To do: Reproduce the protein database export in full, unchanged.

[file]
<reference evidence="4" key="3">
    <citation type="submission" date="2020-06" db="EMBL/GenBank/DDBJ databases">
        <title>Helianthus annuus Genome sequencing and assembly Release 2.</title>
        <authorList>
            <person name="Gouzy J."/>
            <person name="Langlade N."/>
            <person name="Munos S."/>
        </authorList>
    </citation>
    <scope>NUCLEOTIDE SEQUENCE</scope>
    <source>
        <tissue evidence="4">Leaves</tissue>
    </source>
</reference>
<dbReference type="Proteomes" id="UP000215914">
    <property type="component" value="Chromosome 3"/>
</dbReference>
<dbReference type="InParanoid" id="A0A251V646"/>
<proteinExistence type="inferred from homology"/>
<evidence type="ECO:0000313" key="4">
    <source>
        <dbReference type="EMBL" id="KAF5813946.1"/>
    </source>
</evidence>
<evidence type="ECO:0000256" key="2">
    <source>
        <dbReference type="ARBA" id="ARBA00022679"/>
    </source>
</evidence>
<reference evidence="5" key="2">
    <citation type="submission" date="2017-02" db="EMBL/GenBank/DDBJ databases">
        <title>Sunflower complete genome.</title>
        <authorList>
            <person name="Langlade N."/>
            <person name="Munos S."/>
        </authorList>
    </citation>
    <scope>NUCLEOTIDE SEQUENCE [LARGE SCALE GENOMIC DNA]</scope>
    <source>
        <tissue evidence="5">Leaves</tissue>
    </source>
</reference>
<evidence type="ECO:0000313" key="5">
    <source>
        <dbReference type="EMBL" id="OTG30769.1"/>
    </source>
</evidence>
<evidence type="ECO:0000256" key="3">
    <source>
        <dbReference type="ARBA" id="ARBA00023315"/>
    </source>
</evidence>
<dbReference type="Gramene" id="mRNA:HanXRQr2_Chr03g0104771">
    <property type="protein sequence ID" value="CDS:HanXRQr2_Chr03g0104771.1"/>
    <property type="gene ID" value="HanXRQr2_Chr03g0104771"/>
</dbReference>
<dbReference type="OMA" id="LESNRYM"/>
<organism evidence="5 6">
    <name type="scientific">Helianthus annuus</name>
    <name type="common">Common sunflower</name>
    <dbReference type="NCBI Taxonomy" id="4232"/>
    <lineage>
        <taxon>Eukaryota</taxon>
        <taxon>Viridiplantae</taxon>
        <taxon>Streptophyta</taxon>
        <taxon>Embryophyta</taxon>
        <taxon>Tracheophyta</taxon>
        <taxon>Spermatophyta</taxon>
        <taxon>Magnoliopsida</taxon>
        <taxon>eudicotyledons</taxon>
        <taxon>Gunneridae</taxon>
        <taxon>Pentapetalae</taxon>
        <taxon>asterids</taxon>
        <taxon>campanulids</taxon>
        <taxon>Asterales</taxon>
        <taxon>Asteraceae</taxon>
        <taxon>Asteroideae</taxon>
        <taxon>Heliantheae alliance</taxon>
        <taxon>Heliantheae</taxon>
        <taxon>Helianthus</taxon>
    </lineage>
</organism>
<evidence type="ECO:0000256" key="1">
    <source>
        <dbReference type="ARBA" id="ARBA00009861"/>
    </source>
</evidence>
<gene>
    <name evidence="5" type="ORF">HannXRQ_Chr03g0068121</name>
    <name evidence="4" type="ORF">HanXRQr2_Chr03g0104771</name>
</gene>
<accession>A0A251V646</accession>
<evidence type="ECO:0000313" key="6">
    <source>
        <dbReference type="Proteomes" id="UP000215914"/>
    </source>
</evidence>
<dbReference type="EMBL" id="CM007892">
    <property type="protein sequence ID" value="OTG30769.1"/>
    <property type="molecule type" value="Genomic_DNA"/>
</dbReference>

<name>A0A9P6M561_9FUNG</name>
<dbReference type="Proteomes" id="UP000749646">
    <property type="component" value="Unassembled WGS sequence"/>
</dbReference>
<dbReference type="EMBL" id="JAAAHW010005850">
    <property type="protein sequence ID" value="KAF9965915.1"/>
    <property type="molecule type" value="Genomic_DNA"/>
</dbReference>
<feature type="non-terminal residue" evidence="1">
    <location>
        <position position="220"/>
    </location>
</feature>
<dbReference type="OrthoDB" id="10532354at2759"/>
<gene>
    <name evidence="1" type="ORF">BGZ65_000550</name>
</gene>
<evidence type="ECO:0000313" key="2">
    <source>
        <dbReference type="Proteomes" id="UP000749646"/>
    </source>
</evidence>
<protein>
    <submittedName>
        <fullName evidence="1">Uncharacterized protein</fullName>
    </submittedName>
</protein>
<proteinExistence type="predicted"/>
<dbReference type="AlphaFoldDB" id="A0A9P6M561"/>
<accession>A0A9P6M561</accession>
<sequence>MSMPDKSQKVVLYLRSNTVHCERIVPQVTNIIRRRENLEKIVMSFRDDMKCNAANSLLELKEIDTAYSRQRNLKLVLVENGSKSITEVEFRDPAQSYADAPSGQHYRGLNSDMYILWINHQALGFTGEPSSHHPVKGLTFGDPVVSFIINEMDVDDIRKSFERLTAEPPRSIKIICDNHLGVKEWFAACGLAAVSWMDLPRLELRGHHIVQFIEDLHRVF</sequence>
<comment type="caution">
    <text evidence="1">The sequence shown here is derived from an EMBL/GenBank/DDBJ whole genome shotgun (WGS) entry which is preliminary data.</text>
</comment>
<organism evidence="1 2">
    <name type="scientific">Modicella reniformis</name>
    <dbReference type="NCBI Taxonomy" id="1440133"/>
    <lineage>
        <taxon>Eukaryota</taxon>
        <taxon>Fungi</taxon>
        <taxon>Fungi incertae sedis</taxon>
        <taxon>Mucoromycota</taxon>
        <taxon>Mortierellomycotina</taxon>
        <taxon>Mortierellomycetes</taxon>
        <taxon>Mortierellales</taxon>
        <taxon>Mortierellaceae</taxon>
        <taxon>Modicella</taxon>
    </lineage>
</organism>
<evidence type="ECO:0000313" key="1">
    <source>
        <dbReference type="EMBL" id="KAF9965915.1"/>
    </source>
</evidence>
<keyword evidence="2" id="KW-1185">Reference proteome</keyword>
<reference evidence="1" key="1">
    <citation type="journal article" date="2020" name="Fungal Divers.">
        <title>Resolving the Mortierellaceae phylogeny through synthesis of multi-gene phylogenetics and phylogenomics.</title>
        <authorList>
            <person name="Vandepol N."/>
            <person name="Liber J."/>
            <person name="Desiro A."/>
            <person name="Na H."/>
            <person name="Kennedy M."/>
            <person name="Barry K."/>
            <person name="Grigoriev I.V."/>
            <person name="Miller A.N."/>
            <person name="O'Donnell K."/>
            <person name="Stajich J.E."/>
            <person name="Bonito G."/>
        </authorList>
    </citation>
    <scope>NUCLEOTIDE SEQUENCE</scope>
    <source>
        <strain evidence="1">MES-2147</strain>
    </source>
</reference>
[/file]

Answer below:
<reference evidence="4" key="3">
    <citation type="submission" date="2020-06" db="EMBL/GenBank/DDBJ databases">
        <title>Helianthus annuus Genome sequencing and assembly Release 2.</title>
        <authorList>
            <person name="Gouzy J."/>
            <person name="Langlade N."/>
            <person name="Munos S."/>
        </authorList>
    </citation>
    <scope>NUCLEOTIDE SEQUENCE</scope>
    <source>
        <tissue evidence="4">Leaves</tissue>
    </source>
</reference>
<dbReference type="Proteomes" id="UP000215914">
    <property type="component" value="Chromosome 3"/>
</dbReference>
<dbReference type="InParanoid" id="A0A251V646"/>
<proteinExistence type="inferred from homology"/>
<evidence type="ECO:0000313" key="4">
    <source>
        <dbReference type="EMBL" id="KAF5813946.1"/>
    </source>
</evidence>
<evidence type="ECO:0000256" key="2">
    <source>
        <dbReference type="ARBA" id="ARBA00022679"/>
    </source>
</evidence>
<reference evidence="5" key="2">
    <citation type="submission" date="2017-02" db="EMBL/GenBank/DDBJ databases">
        <title>Sunflower complete genome.</title>
        <authorList>
            <person name="Langlade N."/>
            <person name="Munos S."/>
        </authorList>
    </citation>
    <scope>NUCLEOTIDE SEQUENCE [LARGE SCALE GENOMIC DNA]</scope>
    <source>
        <tissue evidence="5">Leaves</tissue>
    </source>
</reference>
<evidence type="ECO:0000313" key="5">
    <source>
        <dbReference type="EMBL" id="OTG30769.1"/>
    </source>
</evidence>
<evidence type="ECO:0000256" key="3">
    <source>
        <dbReference type="ARBA" id="ARBA00023315"/>
    </source>
</evidence>
<dbReference type="Gramene" id="mRNA:HanXRQr2_Chr03g0104771">
    <property type="protein sequence ID" value="CDS:HanXRQr2_Chr03g0104771.1"/>
    <property type="gene ID" value="HanXRQr2_Chr03g0104771"/>
</dbReference>
<dbReference type="OMA" id="LESNRYM"/>
<organism evidence="5 6">
    <name type="scientific">Helianthus annuus</name>
    <name type="common">Common sunflower</name>
    <dbReference type="NCBI Taxonomy" id="4232"/>
    <lineage>
        <taxon>Eukaryota</taxon>
        <taxon>Viridiplantae</taxon>
        <taxon>Streptophyta</taxon>
        <taxon>Embryophyta</taxon>
        <taxon>Tracheophyta</taxon>
        <taxon>Spermatophyta</taxon>
        <taxon>Magnoliopsida</taxon>
        <taxon>eudicotyledons</taxon>
        <taxon>Gunneridae</taxon>
        <taxon>Pentapetalae</taxon>
        <taxon>asterids</taxon>
        <taxon>campanulids</taxon>
        <taxon>Asterales</taxon>
        <taxon>Asteraceae</taxon>
        <taxon>Asteroideae</taxon>
        <taxon>Heliantheae alliance</taxon>
        <taxon>Heliantheae</taxon>
        <taxon>Helianthus</taxon>
    </lineage>
</organism>
<evidence type="ECO:0000256" key="1">
    <source>
        <dbReference type="ARBA" id="ARBA00009861"/>
    </source>
</evidence>
<gene>
    <name evidence="5" type="ORF">HannXRQ_Chr03g0068121</name>
    <name evidence="4" type="ORF">HanXRQr2_Chr03g0104771</name>
</gene>
<accession>A0A251V646</accession>
<evidence type="ECO:0000313" key="6">
    <source>
        <dbReference type="Proteomes" id="UP000215914"/>
    </source>
</evidence>
<dbReference type="EMBL" id="CM007892">
    <property type="protein sequence ID" value="OTG30769.1"/>
    <property type="molecule type" value="Genomic_DNA"/>
</dbReference>

<name>A0A9P6M561_9FUNG</name>
<dbReference type="Proteomes" id="UP000749646">
    <property type="component" value="Unassembled WGS sequence"/>
</dbReference>
<dbReference type="EMBL" id="JAAAHW010005850">
    <property type="protein sequence ID" value="KAF9965915.1"/>
    <property type="molecule type" value="Genomic_DNA"/>
</dbReference>
<feature type="non-terminal residue" evidence="1">
    <location>
        <position position="220"/>
    </location>
</feature>
<dbReference type="OrthoDB" id="10532354at2759"/>
<gene>
    <name evidence="1" type="ORF">BGZ65_000550</name>
</gene>
<evidence type="ECO:0000313" key="2">
    <source>
        <dbReference type="Proteomes" id="UP000749646"/>
    </source>
</evidence>
<protein>
    <submittedName>
        <fullName evidence="1">Uncharacterized protein</fullName>
    </submittedName>
</protein>
<proteinExistence type="predicted"/>
<dbReference type="AlphaFoldDB" id="A0A9P6M561"/>
<accession>A0A9P6M561</accession>
<sequence>MSMPDKSQKVVLYLRSNTVHCERIVPQVTNIIRRRENLEKIVMSFRDDMKCNAANSLLELKEIDTAYSRQRNLKLVLVENGSKSITEVEFRDPAQSYADAPSGQHYRGLNSDMYILWINHQALGFTGEPSSHHPVKGLTFGDPVVSFIINEMDVDDIRKSFERLTAEPPRSIKIICDNHLGVKEWFAACGLAAVSWMDLPRLELRGHHIVQFIEDLHRVF</sequence>
<comment type="caution">
    <text evidence="1">The sequence shown here is derived from an EMBL/GenBank/DDBJ whole genome shotgun (WGS) entry which is preliminary data.</text>
</comment>
<organism evidence="1 2">
    <name type="scientific">Modicella reniformis</name>
    <dbReference type="NCBI Taxonomy" id="1440133"/>
    <lineage>
        <taxon>Eukaryota</taxon>
        <taxon>Fungi</taxon>
        <taxon>Fungi incertae sedis</taxon>
        <taxon>Mucoromycota</taxon>
        <taxon>Mortierellomycotina</taxon>
        <taxon>Mortierellomycetes</taxon>
        <taxon>Mortierellales</taxon>
        <taxon>Mortierellaceae</taxon>
        <taxon>Modicella</taxon>
    </lineage>
</organism>
<evidence type="ECO:0000313" key="1">
    <source>
        <dbReference type="EMBL" id="KAF9965915.1"/>
    </source>
</evidence>
<keyword evidence="2" id="KW-1185">Reference proteome</keyword>
<reference evidence="1" key="1">
    <citation type="journal article" date="2020" name="Fungal Divers.">
        <title>Resolving the Mortierellaceae phylogeny through synthesis of multi-gene phylogenetics and phylogenomics.</title>
        <authorList>
            <person name="Vandepol N."/>
            <person name="Liber J."/>
            <person name="Desiro A."/>
            <person name="Na H."/>
            <person name="Kennedy M."/>
            <person name="Barry K."/>
            <person name="Grigoriev I.V."/>
            <person name="Miller A.N."/>
            <person name="O'Donnell K."/>
            <person name="Stajich J.E."/>
            <person name="Bonito G."/>
        </authorList>
    </citation>
    <scope>NUCLEOTIDE SEQUENCE</scope>
    <source>
        <strain evidence="1">MES-2147</strain>
    </source>
</reference>